14/05/2014 13:57 BST | Updated 22/05/2015 10:12 BST

Is This New Diet Book Bad For Teenage Girls?

Six Weeks to OMG: Get Skinnier Than All Your FriendsRex

I wanted to hate the brand-new diet book 'Six Weeks to OMG: Get Skinnier Than All Your Friends'. I really wanted to hate it.

Here are 10 reasons why:

1. All the reviews said the book was ridiculous. Skip breakfast, have cold baths in the morning and drink black coffee – that's a healthy way to lose weight?

2. Six Weeks to OMG apparently claimed that broccoli was worse for would-be skinnies than Coke.

3. The book seemed to be aimed at teenage girls. Aren't they already in enough danger from eating disorders? Do we need another book telling them to go skeletal and eat half a peanut a day?

4. I had anorexia as a teenager so hate all diet books on principle.

5. The author self-published the book. It went viral. Publishers in the US and the UK fought over him to do a deal. He is now a millionaire. I am very jealous.


6. OMG, are we so shallow that the only reason we want to lose weight is to be skinnier than our friends?


7. The author writes under the pseudonym Venice A. Fulton. According to the Mail on Sunday,
his real name is Paul Khanna, he's a personal trainer from north London, and he once played a Death Eater in a Harry Potter film.

But before I read this, I was convinced that Venice A. Fulton was some sort of special secret code and spent half an hour mixing the letters up to produce 'Fit uneven coal', 'Nice To Fuel Van' and 'Lone, Fun, Active' – which, I now realise, was a complete waste of time.

8. Surely we have quite enough diet books clogging up supermarket aisles?

9. You don't need diet books. You just need to eat less and exercise more.

10. Why are so many diet books aimed at women written by men?

But here's the thing. I have now read 'Six Weeks to OMG' and I don't hate it at all. Except for the advice to skip breakfast (and I'll explain why I disagree with that later).

It's written in a strange style – lots of exclamation marks and sudden italics as if a camp and slightly hysterical Russell Brand was trying to convince a room full of teenage girls in Beverly Hills that SPIDERS AREN'T SCARY!

It also likes to shock. It says early on, "Being skinny is for everyone. It's healthy, it's possible, and importantly, it's how the human body loves to be."

(Is that really true? The human body works much better if it isn't carrying excess weight. But skinny? As tiny as Victoria Beckham? As bony as Kate Moss, who once said, "Nothing tastes as good as skinny feels"? That's for everyone?)

But underneath all this drama, OMG is basically full of sensible advice.

Don't, for example, spend your whole day eating. Bodies were designed, says Venice (or possibly Paul), to be active and live off stored fat in the gaps between eating.

You really don't need to eat so many carbohydrates. Half your plate should be protein, you can eat most vegetables without restriction, and carbohydrates should be limited to the visual equivalent of 4 iPhones.

(This, incidentally, is the point at which broccoli is compared to Coke. Some skinny people seem to manage perfectly well on a diet of fizzy drinks, says OMG. But most of us need to care about the quality of our carbohydrates. Vegetables are far better for you than fast and furious carbohydrates – the ones than give you a big sugar rush but little nutritional value. So OMG tells you to eat a wide variety of different vegetables.)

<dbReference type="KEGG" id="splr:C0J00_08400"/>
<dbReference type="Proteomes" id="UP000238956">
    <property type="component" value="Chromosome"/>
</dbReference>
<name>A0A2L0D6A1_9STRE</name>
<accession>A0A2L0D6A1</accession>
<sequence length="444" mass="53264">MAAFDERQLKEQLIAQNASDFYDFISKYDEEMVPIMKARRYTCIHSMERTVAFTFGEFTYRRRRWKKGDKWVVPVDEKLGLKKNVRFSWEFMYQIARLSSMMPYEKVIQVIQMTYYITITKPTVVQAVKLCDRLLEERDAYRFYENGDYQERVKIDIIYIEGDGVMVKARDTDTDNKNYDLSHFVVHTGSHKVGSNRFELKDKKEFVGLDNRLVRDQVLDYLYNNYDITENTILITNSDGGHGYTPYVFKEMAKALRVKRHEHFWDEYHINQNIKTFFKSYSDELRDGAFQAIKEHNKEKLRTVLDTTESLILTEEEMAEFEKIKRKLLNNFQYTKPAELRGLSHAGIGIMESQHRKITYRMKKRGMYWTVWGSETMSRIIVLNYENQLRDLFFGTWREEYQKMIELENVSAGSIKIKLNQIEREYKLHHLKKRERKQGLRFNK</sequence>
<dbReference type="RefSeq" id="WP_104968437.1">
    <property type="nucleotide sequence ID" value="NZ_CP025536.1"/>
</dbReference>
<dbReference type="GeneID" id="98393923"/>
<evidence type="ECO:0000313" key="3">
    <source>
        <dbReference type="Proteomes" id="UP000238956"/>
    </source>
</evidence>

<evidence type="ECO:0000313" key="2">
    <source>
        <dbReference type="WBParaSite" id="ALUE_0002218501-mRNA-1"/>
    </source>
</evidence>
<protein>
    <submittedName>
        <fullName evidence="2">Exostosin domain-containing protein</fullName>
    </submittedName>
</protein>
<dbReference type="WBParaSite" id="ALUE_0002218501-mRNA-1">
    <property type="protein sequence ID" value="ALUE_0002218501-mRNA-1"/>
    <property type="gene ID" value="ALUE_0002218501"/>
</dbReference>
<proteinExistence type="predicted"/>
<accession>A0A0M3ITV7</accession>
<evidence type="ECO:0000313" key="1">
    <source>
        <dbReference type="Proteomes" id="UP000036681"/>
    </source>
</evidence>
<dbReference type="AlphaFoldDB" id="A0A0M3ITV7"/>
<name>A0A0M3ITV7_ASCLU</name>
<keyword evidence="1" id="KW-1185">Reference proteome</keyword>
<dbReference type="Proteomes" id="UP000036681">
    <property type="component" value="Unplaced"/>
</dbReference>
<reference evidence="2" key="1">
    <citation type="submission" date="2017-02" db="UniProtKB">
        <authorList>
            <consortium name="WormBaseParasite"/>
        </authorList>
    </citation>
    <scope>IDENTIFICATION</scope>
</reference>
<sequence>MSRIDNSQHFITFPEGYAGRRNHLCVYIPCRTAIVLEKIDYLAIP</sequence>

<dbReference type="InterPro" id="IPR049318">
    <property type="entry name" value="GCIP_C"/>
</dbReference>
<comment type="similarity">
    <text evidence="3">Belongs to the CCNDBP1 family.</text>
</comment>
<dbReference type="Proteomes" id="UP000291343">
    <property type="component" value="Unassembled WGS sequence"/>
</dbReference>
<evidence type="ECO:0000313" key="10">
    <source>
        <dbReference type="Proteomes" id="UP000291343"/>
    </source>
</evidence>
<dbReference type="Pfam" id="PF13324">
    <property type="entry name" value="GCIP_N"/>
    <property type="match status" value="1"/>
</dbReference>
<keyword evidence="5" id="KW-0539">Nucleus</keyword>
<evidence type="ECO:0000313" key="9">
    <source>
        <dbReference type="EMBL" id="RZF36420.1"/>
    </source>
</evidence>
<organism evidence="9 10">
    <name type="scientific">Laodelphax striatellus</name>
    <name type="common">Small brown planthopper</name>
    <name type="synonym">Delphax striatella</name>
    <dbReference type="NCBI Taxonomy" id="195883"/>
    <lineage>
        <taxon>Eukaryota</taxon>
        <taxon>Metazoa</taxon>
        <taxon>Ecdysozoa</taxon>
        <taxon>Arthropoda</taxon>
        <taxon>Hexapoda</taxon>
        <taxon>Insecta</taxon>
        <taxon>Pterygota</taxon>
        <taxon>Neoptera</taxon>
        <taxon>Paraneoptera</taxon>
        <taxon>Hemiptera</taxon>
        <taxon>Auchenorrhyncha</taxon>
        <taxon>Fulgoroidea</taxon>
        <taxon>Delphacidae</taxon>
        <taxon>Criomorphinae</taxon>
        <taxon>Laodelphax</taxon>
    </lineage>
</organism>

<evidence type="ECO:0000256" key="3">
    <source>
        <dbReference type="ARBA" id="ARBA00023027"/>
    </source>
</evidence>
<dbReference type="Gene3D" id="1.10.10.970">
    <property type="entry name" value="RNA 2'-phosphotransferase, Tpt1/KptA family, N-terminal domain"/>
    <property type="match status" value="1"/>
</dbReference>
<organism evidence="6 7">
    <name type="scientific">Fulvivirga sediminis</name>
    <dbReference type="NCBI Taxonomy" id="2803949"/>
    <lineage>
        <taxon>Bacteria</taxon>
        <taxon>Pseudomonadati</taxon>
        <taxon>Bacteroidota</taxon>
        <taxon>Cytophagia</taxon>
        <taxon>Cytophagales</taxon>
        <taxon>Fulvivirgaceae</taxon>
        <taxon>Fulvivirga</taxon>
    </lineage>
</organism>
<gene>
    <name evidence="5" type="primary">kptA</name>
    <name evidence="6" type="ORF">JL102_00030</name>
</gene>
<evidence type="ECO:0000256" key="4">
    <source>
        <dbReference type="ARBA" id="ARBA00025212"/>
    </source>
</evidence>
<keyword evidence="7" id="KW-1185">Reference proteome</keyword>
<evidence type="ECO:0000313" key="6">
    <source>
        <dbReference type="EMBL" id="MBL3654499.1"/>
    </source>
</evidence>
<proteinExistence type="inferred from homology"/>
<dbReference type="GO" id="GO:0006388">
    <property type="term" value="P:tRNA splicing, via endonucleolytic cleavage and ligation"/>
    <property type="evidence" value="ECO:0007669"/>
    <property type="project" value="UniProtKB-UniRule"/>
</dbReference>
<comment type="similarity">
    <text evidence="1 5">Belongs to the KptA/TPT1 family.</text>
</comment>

And so this sensible advice continues:

• Fruit has high levels of sugar, so eat it sparingly, and definitely not in liquid form.

• Fat is not the villain we think it is – all this emphasis on 'low fat' is missing the point – and essential fats are vital to good health.

• Sleep boosts your metabolism and makes your skin, hair and nails beautiful.

• Be deeply suspicious of the word 'healthy' on food packaging – make your own mind up.

• Forget about calories. Calorie-counting is not the way to stay fit and healthy.

So what's not to like?

I think there are two problems with OMG.

Firstly, the book kicks off by telling people to lie in a cold bath (for up to 15 minutes) every morning. This apparently raises your metabolism for the whole day. I am absolutely certain that some people wake up bright and early with the kind of optimistic outlook on life that makes this perfectly possible. Not me. Give me a choice between a cold bath and a flabby stomach, and I'll head straight for M&S. That's what control knickers are for.

Secondly, Venice (or possibly Paul) says that the secret to being skinny is not eating breakfast – or at least not eating your first meal of the day until you've done 30 to 60 minutes of active exercise.

Again, I am absolutely sure that some people will manage this perfectly well. But teenage girls may feel miserable and extremely ill if they try to manage the first few lessons at school on an empty stomach. Especially if they're trying to cope with PMS. Any girl with heavy periods, ditto – they'll be carrying them out of assembly on stretchers.

Yes, maybe we do need to re-think our national obsession with sugary cereals for breakfast. But I'm not convinced that going without food of any kind before leaving the house is good for concentration or health or general happiness.


What it boils down to, I suppose, is whether being skinny is more important than anything else. Is a flat stomach the ultimate goal in every girl's life?


You get the words 'nice flat one' out of the name Venice A. Fulton. But there are two letters left over.

It's like this skipping breakfast idea. It just doesn't quite fit.

Six Weeks to OMG: Get Skinnier Than All Your Friends by Venice A. Fulton is available on Kindle from Amazon at £4.99. The book is re-published by Michael Joseph on 5 July at £12.99. The author's official blog is on